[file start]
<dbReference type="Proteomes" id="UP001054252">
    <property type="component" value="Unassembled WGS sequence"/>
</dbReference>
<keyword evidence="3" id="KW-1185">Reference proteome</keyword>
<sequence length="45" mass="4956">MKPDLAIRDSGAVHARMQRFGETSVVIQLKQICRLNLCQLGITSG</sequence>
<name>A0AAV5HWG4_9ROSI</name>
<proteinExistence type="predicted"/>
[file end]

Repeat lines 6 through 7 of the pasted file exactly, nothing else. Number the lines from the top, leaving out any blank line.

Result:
<name>A0AAV5HWG4_9ROSI</name>
<proteinExistence type="predicted"/>